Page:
Some of Los Angeles’ most troubled inmates were being guarded by some of Los Angeles’ most troubled deputies.
For years, it appears that a way of protecting the public from renegade officers was transferring the offending deputies to the jail system, where they remained despite complaints, convictions, or other misconduct. This is the latest development to be unearthed by the Los Angeles Times, and a twist to a story that has captured the attention of jail reformation activists and government oversight agencies.
The practice of using jail reassignment as a punishment was suspended recently, but the issue was raised as early as two years ago, by a Sheriff Department watchdog.
How many deputies are currently at the jails after being subjected to a disciplinary transfer is unclear, as those records are confidential.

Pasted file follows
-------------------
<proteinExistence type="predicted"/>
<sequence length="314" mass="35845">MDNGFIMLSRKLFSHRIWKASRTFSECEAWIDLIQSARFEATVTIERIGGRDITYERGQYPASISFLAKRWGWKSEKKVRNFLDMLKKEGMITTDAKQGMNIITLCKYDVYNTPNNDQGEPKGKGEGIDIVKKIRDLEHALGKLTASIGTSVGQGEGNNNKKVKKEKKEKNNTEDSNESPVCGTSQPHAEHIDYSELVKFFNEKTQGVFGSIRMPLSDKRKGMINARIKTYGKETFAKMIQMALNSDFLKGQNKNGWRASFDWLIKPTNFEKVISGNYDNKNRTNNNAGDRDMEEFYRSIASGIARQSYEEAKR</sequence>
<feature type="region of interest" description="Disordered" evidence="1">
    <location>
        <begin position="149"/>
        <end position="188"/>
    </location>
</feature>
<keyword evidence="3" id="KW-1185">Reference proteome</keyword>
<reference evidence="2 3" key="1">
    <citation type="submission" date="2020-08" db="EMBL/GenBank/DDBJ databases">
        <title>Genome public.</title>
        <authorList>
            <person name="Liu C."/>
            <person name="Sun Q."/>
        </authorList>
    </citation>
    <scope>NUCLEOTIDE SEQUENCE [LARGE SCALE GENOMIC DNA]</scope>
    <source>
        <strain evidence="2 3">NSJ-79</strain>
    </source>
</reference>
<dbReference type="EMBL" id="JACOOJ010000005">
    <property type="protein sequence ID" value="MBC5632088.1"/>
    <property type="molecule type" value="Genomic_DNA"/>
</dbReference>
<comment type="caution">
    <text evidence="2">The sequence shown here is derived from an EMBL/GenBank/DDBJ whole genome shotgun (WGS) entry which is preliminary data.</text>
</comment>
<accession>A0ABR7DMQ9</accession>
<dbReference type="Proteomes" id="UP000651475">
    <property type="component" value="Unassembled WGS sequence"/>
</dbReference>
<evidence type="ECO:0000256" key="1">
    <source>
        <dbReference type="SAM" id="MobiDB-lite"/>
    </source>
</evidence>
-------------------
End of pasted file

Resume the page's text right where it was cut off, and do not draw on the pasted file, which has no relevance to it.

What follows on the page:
From the Los Angeles Times:
Enrique Munoz’s record included allegations of fraud, loan sharking and threatening to kill somebody when he was sent to Los Angeles County Jail for three years.
But he wasn’t there as an inmate. He was assigned to work there as a jail deputy, part of his Sheriff’s Department-sanctioned punishment for assorted misconduct.
For years, the department transferred problem deputies to the system’s lockups as a way of keeping them from the public. Other deputies were allowed to remain working in the jails after being convicted of crimes or found guilty of serious misconduct, according to confidential documents obtained by The Times.
Read the full article here.